Friday, August 28, 2015

Nessi, Intense heating

Here are a few more beads that use a lot of heat, making the glass very soft to move it around a lot and swirl it together. I was experimenting some more with getting Nessi to look as interesting as I thought it might look.

 Also included are Turquoise, white, and some of the Cottontail.

If you are not fond of "organic" - these won't appeal to you at all - but they are tremendously fun and very liberating to make.

Wednesday, August 26, 2015

CiM 610 Dark Velvet

I had high hopes for this glass -CiM Dark Velvet - a transparent dark purple that reads as black when just lying around on the bench.

Strongly backlit - it is a beautiful, intense, violet-purple.

However, it melts out as a more traditional dark amethyst berry juice colour.

From the left, self coloured spacer, clear with trail of Dark Velvet, and white with dark velvet dots. The dots have bled into the white quite a bit, or maybe that was just me over heating it. 

Because it was so dark - I also made the gravity wave bead that winds up mixing stripes into the base colour. This requires a strong contrast in colours to work. However, the softness of the Dark Velvet - the way it bleeds - works against it here, and the patterns are not as  distinct and dramatic as one might hope for.

Based on the colour when back lit - I was hoping for something rather more violet in the end result. A tad disappointed in this one, which is somewhat unfair, as there is nothing wrong with it.

Monday, August 24, 2015

CiM 479 Soylent

I've review Soylent before, made the obligatory "Soylent Green is people" joke, noted that it is crazy reactive with ivory. But here it is again, anyway.

It is a soft, streaky green that is just fun to work.

It might look a little familiar, it is similar to Eff 216 Grass Green, ... (crossed rod)

And very close to Effetre 214 Nile Green (again, the crossed rod is the Soylent)

Soylent plus ivory frit.

Self coloured spacers. 

It's a bright, happy green, soft and easy to work, nice streakiness. You may have trouble finding it - I think it is one of the CiM retired colours (probably because of it's closeness to Effetre Nile Green).

Saturday, August 22, 2015

CiM 417 Sherbert

Hmmm - some nice cool Sherbert would go down well right about now. Three weeks of a "summer cold" and still a sore throat - leaves me with just one question. Why does the body's immune response have to be so damn unpleasant?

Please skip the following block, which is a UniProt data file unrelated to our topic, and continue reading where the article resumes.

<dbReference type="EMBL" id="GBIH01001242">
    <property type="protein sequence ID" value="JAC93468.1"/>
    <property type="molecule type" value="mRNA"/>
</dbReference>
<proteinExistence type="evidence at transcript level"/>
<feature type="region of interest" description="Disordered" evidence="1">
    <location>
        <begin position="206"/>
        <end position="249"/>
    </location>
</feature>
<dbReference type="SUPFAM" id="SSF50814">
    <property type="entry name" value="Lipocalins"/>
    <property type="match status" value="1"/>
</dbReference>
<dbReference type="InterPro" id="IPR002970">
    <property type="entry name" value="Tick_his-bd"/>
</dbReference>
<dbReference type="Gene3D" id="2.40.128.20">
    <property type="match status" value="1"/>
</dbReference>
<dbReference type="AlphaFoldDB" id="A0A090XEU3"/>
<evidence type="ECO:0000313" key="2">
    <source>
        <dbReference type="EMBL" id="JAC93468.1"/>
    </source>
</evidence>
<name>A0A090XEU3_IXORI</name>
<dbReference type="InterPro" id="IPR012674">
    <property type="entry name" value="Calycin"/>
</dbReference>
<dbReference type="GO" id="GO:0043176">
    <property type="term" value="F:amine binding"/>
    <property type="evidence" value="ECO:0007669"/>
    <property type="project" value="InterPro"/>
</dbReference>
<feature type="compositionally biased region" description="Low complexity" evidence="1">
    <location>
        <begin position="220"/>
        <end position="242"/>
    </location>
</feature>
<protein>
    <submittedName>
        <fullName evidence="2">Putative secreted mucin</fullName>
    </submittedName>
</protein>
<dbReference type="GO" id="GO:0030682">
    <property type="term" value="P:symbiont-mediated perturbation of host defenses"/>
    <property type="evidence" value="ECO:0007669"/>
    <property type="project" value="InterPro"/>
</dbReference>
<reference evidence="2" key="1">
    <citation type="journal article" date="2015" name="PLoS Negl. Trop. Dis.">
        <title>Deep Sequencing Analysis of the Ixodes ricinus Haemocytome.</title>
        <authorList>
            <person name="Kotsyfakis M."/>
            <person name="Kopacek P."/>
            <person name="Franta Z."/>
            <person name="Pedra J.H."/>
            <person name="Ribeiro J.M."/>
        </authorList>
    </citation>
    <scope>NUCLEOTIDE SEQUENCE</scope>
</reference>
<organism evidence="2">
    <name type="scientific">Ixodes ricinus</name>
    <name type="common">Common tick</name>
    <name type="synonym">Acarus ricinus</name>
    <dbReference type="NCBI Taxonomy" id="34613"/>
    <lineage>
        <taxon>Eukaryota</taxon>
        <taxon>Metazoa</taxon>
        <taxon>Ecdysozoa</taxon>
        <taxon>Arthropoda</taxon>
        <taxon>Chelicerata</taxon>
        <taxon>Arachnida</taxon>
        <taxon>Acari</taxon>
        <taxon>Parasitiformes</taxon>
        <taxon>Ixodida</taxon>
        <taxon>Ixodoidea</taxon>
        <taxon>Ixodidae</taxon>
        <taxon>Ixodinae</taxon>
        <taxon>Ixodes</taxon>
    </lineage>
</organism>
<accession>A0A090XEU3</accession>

Sherbert is a pleasant, light green, reminiscent of  fresh green shoots, cool flavours and soft and gentle things (hence, the unlikeliness of every seeing it in my work.)

Below, we have, on the left, two self coloured spacers and two with ivory dots. Notice that the ivory has not reacted so much as just bled like crazy, curdled a bit and separated. Might be fun to explore this property a bit more.

Sherbert, a very pretty and soothing green.

Friday, July 31, 2015

Frit Implosions

Just some eye candy - frit makes lovely implosions ...

 For the two people that might see this blog that aren't flame workers - "implosion" is a technique - that gives the "explosion inside the glass effect" and "frit"  means crushed glass bits.

Wednesday, July 29, 2015

CiM 905 Cottontail - just one more

 Because Cottontail is somewhat ivory-like (it is peachier in real life than it looks on my monitor right now) - I thought I would try it with turquoise.

This turquoise frit has separated a bit, creating darker lines inside. There is no grey boundary, but a general darkening that I don't know is a result of the glass or the way it was worked.

Anyway - good to know.

Monday, July 13, 2015

Effetre 610 Nessi

Effetre Nessi  (Not to be confused with CiM 432 Loch Ness - which - although it came across my bench on the same day - is a completely different animal.)

Nessi is deep, dark, mysterious, and hard to understand. (And so is the legendary creature.)

And it's going to need a lot of water. (or - clear glass - to dilute it.)

Nessi looks at first glance like an opaque lapis - very dark. Then, you see some green transparent and you think - "Oh ho! Not quite as straight forward as that!"

 Crappy cell phone shot - with the glass backlit.

And here are the self-coloured spacers. Predictably - they are too dark to be very interesting.

Here is a tab with a clear core, with the Nessi encased over the top. Disappointingly - it is also really damn dark.

Here is the same bead, back lit and over-exposed. Now we're talking. This looks awesome. But unless you are working it into a stained glass window with full sun exposure - it's never going to look like that in real life.

 Over white - on the left - Nessi over a white core, and on the right, a paper-thin white core, clear, and Nessi on top. Somewhat more successful, but still ... .

More success here - but there is a lot more going on than just Nessi. This is an "end of day" bead (made with the left over scraps on the bench at the "end of the day." There is white, cottontail, clear, canyon, Nessi, and some of the yet-to-be-reviewed Loch Ness. This was superheated and melted and moved and blended - so it's pretty hard to tell what is what. But I think that this is pretty much what you are going to have to do with Nessi to make it shine.

Overall - Nessi appears to be streaky transparent very dark blue and green. The trick is lightening it up enough to not read as black.